Whether it’s staying out and partying on a school night or cramming for that final exam, the all-nighter is a longstanding tradition of college culture.
While coffee and snacks may have been the traditional staples of theall-nighter in previous generations, the mid-90s saw a rise in the marketing of energy drinks. Red Bull can be seen marketed alongside soda or used as a mixer in bars. Some entrepreneurs bypassed the need for mixing with the sale of alcoholic energy drinks such as Four Loko.
Some health care professionals warn that these energy drinks can have some serious side effects.
Gregory Ferguson, a registered nurse at the Student Health Center, said that energy drinks are not likely to cause fatal problems, but can cause heart palpitations.
“The energy drinks, they’re not good for you,” Ferguson said. “The 5-Hour Energy shots, the Red Bull, you need to stay away from. Some of the stuff they mix in with it is not really regulated.”
Michelle Apple, a dietician at AVI Food Systems, confirmed that a problem with energy drinks is how quickly they are pushed into the market without proper FDA regulation.
One of the drinks that came under fire by Pennsylvania’s Liquor Control Board was the alcoholic energy drink FourLoko. The drink’s high caffeine and high alcohol content has earned it such nicknames as “blackout in a can” and “cocaine in a can.”
Dr. Chris Cubero, a substance abuse counselor at the Counseling Center, said, “Pennsylvania has banned the actual stimulant active ingredients out of Four Loko. Four Loko is still sold in the stores but it no longer has the energy drink part of it in there, because they were running into students just drinking too many of them.”
Cubero added, “Alcohol’s a depressant, and when you mix it with a stimulant, a person will not feel as drunk. So they will continue to drink and they’ll have higher levels of alcohol in their system, because a stimulant is somewhat counteracting.”
Cubero said that all stimulants have the potential to be dangerous, amphetamines being the most dangerous, but some energy drinks on the market are less harmful than others.
“It’s my understanding that the 5-Hour Energy drinks are simply like a loaded vitamin cocktail and not so much caffeine related or stimulants,” he said. “The active ingredients are vitamins.”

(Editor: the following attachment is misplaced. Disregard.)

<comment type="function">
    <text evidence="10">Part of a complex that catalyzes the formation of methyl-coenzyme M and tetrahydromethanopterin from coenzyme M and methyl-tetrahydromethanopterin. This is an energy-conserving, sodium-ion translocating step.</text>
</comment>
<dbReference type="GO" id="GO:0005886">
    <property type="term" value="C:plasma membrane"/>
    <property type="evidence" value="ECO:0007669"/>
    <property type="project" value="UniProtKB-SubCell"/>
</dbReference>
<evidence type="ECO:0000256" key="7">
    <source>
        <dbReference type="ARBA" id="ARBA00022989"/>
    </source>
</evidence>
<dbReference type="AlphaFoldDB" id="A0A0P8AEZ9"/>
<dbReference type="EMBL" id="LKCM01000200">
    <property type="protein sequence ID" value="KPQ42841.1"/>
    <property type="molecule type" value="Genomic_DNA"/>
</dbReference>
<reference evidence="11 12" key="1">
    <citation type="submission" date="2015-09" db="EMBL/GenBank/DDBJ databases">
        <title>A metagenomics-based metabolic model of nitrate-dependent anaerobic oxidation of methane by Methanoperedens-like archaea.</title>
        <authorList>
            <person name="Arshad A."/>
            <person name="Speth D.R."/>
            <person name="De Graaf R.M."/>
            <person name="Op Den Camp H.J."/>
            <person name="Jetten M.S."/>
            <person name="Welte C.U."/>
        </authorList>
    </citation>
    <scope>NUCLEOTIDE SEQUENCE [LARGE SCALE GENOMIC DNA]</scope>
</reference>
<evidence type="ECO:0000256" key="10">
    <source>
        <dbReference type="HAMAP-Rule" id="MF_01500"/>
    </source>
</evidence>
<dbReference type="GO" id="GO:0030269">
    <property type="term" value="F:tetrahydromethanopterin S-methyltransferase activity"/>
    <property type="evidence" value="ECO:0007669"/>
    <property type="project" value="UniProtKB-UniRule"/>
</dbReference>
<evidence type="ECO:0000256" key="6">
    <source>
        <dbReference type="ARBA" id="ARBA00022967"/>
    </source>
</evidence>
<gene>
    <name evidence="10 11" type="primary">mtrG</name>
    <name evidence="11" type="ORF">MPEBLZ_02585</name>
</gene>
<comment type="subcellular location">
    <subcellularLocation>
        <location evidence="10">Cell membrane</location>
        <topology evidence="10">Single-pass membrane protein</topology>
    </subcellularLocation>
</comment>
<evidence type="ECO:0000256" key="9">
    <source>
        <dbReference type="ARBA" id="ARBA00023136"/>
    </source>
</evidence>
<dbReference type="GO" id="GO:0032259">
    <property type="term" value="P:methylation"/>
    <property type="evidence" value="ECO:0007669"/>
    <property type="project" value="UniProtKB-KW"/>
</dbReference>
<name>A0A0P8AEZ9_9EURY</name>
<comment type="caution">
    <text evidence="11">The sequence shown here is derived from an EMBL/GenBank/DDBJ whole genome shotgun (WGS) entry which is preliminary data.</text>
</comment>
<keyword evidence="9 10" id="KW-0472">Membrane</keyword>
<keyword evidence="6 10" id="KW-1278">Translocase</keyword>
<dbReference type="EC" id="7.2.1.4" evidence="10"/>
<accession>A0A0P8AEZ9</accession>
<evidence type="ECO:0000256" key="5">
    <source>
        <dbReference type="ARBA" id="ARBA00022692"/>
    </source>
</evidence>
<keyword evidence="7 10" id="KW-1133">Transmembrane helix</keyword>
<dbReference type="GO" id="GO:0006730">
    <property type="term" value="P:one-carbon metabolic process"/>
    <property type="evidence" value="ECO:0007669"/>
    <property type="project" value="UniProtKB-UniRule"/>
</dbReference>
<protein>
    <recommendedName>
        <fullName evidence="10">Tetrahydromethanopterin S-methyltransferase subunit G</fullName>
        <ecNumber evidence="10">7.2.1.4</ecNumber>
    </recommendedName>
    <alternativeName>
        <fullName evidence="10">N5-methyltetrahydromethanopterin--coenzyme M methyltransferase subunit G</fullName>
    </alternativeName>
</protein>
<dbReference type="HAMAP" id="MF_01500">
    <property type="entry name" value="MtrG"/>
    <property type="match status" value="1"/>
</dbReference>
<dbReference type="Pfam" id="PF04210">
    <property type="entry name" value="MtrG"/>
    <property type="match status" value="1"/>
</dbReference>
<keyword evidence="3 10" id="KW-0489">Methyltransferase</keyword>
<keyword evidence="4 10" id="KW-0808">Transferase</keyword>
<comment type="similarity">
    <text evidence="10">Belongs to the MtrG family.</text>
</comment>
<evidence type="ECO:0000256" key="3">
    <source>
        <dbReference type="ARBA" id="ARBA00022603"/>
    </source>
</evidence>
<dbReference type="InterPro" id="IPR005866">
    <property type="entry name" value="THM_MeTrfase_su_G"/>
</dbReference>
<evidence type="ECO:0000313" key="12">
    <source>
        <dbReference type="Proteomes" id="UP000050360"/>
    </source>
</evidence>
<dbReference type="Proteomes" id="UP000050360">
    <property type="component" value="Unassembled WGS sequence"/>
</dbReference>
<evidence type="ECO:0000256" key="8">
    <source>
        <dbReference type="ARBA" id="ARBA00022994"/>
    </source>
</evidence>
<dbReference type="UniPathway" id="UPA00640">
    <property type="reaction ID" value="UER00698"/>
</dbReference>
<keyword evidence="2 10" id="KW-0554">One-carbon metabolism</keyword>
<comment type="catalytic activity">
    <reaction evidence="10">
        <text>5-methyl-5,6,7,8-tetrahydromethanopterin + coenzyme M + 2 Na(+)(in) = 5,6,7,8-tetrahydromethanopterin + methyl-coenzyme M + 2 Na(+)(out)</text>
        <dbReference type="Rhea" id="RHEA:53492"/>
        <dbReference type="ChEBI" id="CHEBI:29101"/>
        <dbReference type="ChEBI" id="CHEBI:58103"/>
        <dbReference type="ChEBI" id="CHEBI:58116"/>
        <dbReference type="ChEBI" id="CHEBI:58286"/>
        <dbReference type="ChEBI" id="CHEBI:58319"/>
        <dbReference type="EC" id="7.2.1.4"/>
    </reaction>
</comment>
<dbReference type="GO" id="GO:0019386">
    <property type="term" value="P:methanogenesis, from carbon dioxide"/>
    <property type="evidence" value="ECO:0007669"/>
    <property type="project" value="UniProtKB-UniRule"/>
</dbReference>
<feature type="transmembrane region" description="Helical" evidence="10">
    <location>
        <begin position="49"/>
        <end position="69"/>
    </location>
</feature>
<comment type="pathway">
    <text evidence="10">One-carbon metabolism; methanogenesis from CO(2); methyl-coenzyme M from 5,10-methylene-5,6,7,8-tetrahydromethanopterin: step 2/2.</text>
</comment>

While 5-Hour Energy does contain caffeine, it advertises as containing no more caffeine than the average cup of coffee.
Another common advertisement of energy drinks is the ingredient guarana, which is commonly seen as a more natural alternative to caffeine.
“Guarana is a natural form of caffeine,” Cubero said. “It’s essentially caffeine with another name, and some brands will use that almost as a cover, but essentially it’s caffeine.”
As for safe alternatives to maintaining energy for all night cramming, Dr. Cubero said that the best alternative is to avoid cramming at all.
“In working with students, it’s about time management, so that you may not have to rely on cramming so much,” he said. “It’s helping students sleep so that their energy is more uniform because they have good sleep. It’s really more about a kind of lifestyle change that can help people balance what they need to do as a student and perform without too much stress.”
Four Loko seems to be a commonly-named culprit among those concerned for the health of students. Renee Bateman, the coordinator for health promotion at the Student Health Center, said that caffeine is fine in moderation but can cause heart problems when mixed with alcohol.
“Four Loko made it really popular,” Bateman said. “They were cheap and there was a lot of alcohol, but there was caffeine in it. It may cause a lot of heart problems as well as making the effects of alcohol more extreme.”
Bateman said that another problem is that students often do not know what their drink contains.
“When I talk to students, I realize that they don’t know how many shots are in a Long Island iced tea,” she said. “They need to know how much they’re drinking. Same thing with Four Loko. We didn’t even know how much caffeine was in it.”
Bateman also said that there is really no substitute for a good night’s sleep.
“We try to get education out about sleep patterns,” she said. “It’s better to take a ten-minute nap, let yourself sleep, rejuvenate yourself. It’s best to prioritize. If you’re really that exhausted because you’re trying to study, it’s not like you’re going to absorb anything. It’s better to just go to sleep, get the rest, and get up and try to get everything done that you need to get done.”